I've had mutiple joint pains for 7 years and still no diagnosis dont know what to do

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Ive had pains in my knees mainly left which is now icreasingly getting worse and hard to walk and gives way now and again, impingement in my right shoulder since may 2014 and xrays have shown my neck is spondilitic but i have pains behind my shoulder blade midlle andlower spine, fingers wrists elbows and i dont seem to be getting anywhere with a diagnosis or help with it. iv had xrays and blood tests and nothing else is showing up and was on diclofenac then it got changed to naproxsyn which makes me sick so now just taking ibuprofen and paraceautomol. i cant sleep at night as the pains are keeping me awake and feeling depressed and very tired also very stiff movement can anyone help with what i should do ?

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  • Posted

    sabrina, there are many inflammatory and auto immune conditions that cause pain in various muscles and joints and sometimes just a Vitamin D or hormone deficiency can be the culprit.  If you are older than your late 40's, one possibility is Polymyalgia Rheumatica which can cause stiffness and pain in the shoulder and hip girdles, lower spine and front of thighs.  There is no specific diagnostic test, and whereas many patients have raised markers of inflammation showing in their blood tests, 1 in 5 patients never have raised markers.  The only treatment that has been proven to work is long-term steroids.  It doesn't respond to Ibuprofen or Paracetamol.  If you haven't seen a rheumatologist, then do ask your GP to refer you to one for his opinion.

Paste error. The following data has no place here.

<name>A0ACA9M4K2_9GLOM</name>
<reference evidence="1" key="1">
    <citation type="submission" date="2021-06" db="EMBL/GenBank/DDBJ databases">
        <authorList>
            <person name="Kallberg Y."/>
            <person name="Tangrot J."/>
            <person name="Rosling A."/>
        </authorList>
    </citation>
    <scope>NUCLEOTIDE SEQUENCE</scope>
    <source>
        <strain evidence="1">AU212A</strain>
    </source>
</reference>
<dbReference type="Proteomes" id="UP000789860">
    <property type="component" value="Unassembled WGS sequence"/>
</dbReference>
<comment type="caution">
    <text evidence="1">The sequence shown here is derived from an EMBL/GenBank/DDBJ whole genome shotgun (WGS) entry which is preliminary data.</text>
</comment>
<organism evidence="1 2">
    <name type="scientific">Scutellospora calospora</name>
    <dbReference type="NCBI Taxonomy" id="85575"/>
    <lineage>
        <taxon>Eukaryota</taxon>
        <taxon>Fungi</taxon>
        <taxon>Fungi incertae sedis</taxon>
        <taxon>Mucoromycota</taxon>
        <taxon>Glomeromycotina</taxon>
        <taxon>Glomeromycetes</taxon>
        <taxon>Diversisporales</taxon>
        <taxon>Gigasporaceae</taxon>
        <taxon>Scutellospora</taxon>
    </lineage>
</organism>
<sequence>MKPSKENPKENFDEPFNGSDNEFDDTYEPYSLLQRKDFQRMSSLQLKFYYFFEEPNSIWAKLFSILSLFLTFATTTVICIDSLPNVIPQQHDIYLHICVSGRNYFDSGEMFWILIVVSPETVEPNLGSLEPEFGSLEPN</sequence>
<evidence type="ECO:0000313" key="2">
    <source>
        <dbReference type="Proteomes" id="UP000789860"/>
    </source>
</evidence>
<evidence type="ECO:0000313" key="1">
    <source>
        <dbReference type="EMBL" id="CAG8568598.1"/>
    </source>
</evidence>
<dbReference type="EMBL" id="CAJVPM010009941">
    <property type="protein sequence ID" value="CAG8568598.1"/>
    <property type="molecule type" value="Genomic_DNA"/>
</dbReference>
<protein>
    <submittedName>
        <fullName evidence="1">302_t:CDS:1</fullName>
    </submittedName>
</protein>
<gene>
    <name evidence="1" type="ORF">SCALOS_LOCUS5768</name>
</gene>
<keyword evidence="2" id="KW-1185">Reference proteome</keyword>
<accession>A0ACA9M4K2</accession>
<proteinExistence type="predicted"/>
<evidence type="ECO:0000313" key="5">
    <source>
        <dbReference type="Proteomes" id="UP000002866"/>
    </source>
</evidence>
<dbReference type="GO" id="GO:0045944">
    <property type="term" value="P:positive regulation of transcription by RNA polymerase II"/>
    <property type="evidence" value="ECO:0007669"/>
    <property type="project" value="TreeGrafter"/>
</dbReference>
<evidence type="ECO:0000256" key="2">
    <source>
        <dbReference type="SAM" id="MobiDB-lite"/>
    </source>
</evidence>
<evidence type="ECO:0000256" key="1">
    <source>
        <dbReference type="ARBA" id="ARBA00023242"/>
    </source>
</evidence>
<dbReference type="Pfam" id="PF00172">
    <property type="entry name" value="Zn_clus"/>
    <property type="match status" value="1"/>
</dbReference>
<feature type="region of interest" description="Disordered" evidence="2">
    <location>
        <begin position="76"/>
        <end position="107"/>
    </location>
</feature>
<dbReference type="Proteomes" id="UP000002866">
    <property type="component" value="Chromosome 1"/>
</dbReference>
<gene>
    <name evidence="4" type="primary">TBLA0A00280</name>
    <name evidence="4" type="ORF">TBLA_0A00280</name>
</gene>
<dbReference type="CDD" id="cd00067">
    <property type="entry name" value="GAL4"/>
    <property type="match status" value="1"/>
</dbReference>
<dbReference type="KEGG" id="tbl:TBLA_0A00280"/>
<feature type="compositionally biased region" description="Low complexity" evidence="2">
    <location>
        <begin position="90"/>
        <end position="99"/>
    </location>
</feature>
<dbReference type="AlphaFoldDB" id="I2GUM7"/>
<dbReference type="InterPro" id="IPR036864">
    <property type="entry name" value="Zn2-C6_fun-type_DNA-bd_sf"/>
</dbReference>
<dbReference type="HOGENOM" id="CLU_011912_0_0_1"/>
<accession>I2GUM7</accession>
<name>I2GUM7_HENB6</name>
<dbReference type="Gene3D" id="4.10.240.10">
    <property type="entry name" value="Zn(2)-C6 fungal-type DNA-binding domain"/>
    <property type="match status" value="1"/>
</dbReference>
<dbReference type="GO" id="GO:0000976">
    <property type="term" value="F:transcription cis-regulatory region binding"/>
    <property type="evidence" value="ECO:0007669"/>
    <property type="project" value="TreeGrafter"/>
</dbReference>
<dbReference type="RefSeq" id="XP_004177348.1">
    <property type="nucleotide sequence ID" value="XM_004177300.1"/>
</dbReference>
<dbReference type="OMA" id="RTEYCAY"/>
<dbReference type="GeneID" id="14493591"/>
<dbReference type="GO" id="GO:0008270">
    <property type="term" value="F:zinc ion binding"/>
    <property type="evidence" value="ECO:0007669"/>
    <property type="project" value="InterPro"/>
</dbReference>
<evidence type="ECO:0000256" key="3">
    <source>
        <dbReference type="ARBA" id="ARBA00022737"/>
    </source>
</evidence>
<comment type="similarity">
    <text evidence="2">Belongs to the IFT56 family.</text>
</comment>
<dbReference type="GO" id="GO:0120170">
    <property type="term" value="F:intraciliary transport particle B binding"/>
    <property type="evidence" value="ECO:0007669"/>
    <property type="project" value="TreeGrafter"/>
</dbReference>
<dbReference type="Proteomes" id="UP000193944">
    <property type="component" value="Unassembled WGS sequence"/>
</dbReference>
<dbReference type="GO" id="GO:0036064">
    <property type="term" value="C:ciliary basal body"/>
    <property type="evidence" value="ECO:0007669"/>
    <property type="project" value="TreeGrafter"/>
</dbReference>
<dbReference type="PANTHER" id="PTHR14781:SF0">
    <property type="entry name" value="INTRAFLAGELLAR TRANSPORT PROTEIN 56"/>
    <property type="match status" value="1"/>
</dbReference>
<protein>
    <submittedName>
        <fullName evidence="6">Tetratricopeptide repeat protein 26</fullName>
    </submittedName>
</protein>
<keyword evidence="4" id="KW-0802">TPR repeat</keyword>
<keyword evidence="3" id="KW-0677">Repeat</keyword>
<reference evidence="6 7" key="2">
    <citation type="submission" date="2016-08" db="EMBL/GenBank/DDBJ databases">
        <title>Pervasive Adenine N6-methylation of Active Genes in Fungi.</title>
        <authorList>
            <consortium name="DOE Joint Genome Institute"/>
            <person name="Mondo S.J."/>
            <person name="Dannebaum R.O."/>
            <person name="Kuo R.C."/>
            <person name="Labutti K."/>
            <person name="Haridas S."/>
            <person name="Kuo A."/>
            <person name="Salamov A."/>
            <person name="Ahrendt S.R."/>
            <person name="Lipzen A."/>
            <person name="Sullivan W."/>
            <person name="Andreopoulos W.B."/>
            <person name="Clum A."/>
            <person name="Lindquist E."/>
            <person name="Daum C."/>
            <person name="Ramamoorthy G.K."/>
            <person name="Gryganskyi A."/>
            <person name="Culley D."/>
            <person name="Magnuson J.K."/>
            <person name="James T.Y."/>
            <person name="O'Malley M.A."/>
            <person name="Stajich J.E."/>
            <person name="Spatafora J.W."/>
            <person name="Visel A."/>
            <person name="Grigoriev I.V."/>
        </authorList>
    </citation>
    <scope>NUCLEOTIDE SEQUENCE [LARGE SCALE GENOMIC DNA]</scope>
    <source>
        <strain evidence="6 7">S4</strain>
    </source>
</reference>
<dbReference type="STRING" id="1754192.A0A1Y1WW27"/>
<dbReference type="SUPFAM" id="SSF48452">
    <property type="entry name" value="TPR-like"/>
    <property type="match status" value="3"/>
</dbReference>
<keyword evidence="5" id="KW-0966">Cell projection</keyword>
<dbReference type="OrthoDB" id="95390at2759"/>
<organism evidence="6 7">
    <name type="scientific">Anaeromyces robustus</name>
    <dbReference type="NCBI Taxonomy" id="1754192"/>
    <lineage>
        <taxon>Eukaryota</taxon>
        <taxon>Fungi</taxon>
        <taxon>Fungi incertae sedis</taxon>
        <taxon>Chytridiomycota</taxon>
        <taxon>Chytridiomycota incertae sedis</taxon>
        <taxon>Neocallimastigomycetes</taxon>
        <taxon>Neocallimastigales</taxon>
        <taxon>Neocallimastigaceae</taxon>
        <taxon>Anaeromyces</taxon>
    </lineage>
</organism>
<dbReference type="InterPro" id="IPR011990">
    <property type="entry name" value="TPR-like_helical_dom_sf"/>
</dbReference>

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  • Posted

    Hi Sabrina, as Mrs O says. The best person to provide you with a diagnosis is a rheumatologist. Polymyalgia Rhuematica is usually found in people of 70+ and very rarely found in people under 50. I have cervical and lumbar spondylitis and also have widespread osteoarthritis which could be the answer. My other thought is fibromyalgia which I have also been diagnosed with. I wish you luck with finding out exactly what is causing your pain and hope you can then find a suitable route of treatment x